British action legend Scott Adkins (Doctor Strange, Accident Man, Boyka: Undisputed) is out on bad behaviour in the tense and action-packed Avengement, and it’s a must-see.
While granted leave from prison, Cain Burgess (Adkins) evades his guards and returns to old haunts to take revenge on the people that made him a cold-hearted killer. It’s an epic, bloody battle to search for the soul he lost years ago on the streets of an unforgiving city.
Finally making its way to the UK, we give you 10 reasons to watch this stunning new action-thriller and why it’s one of the best of the year…
1. Scott Adkins off the leash
Adkins has made a career out of playing anti-heroes, flawed badasses who we can’t help but root for. Just look at Boyka in the Undisputed films, Casey in Ninja: Shadow of a Tear, Martin in Savage Dog and French in The Debt Collector. These are tough characters with the weight of the world on their shoulders. In Avengement, Cain is one of his best characters and Adkins has been critically praised for a strong and rich performance, alongside his predictably high-quality action.
2. The transformation
Getting into this character, Adkins went through a physical transformation and great makeup effects to become the (literally) battle-scarred beast who emerges from prison. Cain is a physically terrifying individual with napalm burns on his face and a grill of metallic teeth. You wouldn’t sit next to him on the night bus!
3. The team
Adkins holds his own opposite a top cast including Craig Fairbrass (Gerard Johnson’s Muscle), Nick Moran (Lock, Stock and Two Smoking Barrels), Thomas Turgoose (This is England), Kierston Wareing (Fish Tank), Louis Mandylor (The Debt Collector) and Leo Gregory (Green Street), all under the eye of stuntman-turned-director Jesse V. Johnson (Triple Threat, Accident Man) who clearly enjoys using eclectic character actors in his films.
4. The director
Jesse V. Johnson is a veteran stuntman with credits spanning the classic Total Recall, Starship Troopers and Charlie’s Angels through to Lincoln and Hell or High Water. What does this mean? He’s seen and whole done a lot and is very experienced in the movie business. Watch his earlier directorial work in The Butcher and Charlie Valentine and he’s a super talented filmmaker. He also made the star-star-studded martial arts extravaganza Triple Threat! In Avengement, again he shows his ability in telling compelling stories which appeal to a genre audience.
5. The music
Composer Sean Murray has worked on Adkins films such as Accident Man and The Debt Collector, as well as the Call of Duty video game franchise and many more. His stylish score for Avengement mixes a cool 80’s synth sound which feels reminiscent of John
Carpenter with notes of Ennio Morricone. It’s an impressive, catchy soundtrack and it’ll be stuck in your head for days.
6. The action
We’ve long been familiar with the flashy, flamboyant style of Adkins on camera, injecting plenty of cool spinning kicks into his fights. In Avengement, there’s tight knit choreography but it’s driven by some extremely hardcore scraps, especially during the prison sequences. Working with stunt coordinators Dan Styles (Eliminators) and Luke Lafontaine (The Debt Collector) the action is top notch and something stylistically different for Adkins to sink his teeth into.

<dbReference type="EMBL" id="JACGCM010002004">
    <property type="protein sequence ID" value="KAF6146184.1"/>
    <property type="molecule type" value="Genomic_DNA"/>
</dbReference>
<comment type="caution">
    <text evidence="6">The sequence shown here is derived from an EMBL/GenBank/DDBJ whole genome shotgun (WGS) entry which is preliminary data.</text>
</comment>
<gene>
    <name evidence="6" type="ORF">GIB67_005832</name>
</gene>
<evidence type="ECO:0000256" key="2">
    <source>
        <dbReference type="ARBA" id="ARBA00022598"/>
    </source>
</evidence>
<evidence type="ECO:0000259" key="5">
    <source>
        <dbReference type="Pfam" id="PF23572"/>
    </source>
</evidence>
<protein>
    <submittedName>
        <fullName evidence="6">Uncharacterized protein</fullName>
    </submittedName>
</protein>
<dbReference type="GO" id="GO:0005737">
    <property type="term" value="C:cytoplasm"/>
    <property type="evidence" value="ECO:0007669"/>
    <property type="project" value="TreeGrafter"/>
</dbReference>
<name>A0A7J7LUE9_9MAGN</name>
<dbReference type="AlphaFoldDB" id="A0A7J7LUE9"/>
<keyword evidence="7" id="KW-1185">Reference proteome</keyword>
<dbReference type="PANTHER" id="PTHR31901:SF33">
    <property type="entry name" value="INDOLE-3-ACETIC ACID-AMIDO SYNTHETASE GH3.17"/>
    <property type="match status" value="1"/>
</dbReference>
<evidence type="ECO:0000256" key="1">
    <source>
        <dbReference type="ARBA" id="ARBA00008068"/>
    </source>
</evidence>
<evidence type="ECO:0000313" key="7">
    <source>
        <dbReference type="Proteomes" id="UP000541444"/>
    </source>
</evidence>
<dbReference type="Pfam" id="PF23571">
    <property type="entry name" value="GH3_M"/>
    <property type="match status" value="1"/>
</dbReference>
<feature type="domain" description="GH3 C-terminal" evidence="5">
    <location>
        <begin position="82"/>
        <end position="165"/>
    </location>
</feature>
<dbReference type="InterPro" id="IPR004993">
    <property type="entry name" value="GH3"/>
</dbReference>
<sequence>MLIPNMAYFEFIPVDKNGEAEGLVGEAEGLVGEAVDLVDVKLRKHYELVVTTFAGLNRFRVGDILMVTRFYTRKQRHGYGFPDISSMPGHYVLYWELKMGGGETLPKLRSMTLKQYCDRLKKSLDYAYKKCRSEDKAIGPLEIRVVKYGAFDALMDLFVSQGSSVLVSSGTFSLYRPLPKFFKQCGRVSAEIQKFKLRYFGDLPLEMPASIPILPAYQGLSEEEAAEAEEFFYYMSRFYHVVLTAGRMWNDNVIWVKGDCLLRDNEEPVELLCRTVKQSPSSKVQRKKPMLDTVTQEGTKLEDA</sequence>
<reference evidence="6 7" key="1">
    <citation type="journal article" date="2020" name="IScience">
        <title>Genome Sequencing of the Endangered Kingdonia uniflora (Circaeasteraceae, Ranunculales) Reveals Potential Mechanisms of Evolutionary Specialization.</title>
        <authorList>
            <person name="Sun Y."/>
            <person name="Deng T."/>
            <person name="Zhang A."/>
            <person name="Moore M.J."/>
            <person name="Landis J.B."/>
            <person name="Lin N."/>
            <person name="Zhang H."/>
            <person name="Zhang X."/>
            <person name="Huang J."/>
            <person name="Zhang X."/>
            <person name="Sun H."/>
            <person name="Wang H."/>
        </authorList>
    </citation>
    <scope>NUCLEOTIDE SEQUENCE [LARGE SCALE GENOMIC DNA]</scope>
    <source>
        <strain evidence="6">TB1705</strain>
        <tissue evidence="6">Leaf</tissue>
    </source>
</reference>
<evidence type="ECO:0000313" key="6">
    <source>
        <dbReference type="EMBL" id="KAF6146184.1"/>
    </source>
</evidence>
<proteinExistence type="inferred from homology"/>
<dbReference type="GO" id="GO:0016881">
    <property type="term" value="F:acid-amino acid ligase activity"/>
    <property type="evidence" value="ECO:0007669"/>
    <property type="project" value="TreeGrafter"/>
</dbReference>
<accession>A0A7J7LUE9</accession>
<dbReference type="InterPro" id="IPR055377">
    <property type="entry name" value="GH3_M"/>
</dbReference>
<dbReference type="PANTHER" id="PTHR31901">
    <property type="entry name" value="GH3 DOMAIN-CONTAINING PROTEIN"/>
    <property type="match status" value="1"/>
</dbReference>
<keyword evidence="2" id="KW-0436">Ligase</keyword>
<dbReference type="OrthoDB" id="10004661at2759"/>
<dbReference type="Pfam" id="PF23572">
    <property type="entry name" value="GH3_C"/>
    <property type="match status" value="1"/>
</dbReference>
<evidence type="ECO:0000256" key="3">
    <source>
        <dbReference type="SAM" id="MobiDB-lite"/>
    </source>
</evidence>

7. The violence
Coupled with the action, there are scenes which might shock the easily offended, and we’re talking serious ‘look away and wince’ moments [no spoilers]. Alongside the great Universal Soldier: Day of Reckoning, this could be Adkins’ most violent film yet and, when he’s getting payback against bad people, it’s actually pretty cathartic!
8. The prison montage
There are many impressive scenes but one which stands out is the equally exciting and tragic prison montage scene, which shows Cain’s life-or-death daily struggles in prison and serves as a snapshot for why he needs to get the hell out. Great action, great cinematography and Sean Murray’s score, all united and as filmic as you can imagine.
9. The structure
One of the most interesting aspects of the story is the disjointed narrative. In the same way Pulp Fiction sucked you in with out of sequence storytelling, this adds a huge layer of mystery and makes the audience anxious to find out more about Cain’s journey and what’s in store at the end of his quest.
10. The pub scenes
In the dual narrative, we see Cain landing in prison through flashbacks while he keeps hoodlums of the Horse and Jockey pub hostage, and his back-story is revealed. In the pub scenes, we see Cain as the fully formed ‘monster’ and are eager to find out what happened to bring him here. There is plenty of sharp, snappy dialogue between Cain and his reluctant, gobby hostages. Thomas Turgoose’s Tune is bound to be a fan favourite in these scenes. It culminates in an insane and violent finale which has to be seen to be believed, so get ready.
Avengement is out now on Digital Download and Blu-ray & DVD 1st July 2019
Loaded staff writer Jack Beresford has produced content for Lad Bible, Axonn Media and a variety of online sports and news media outlets.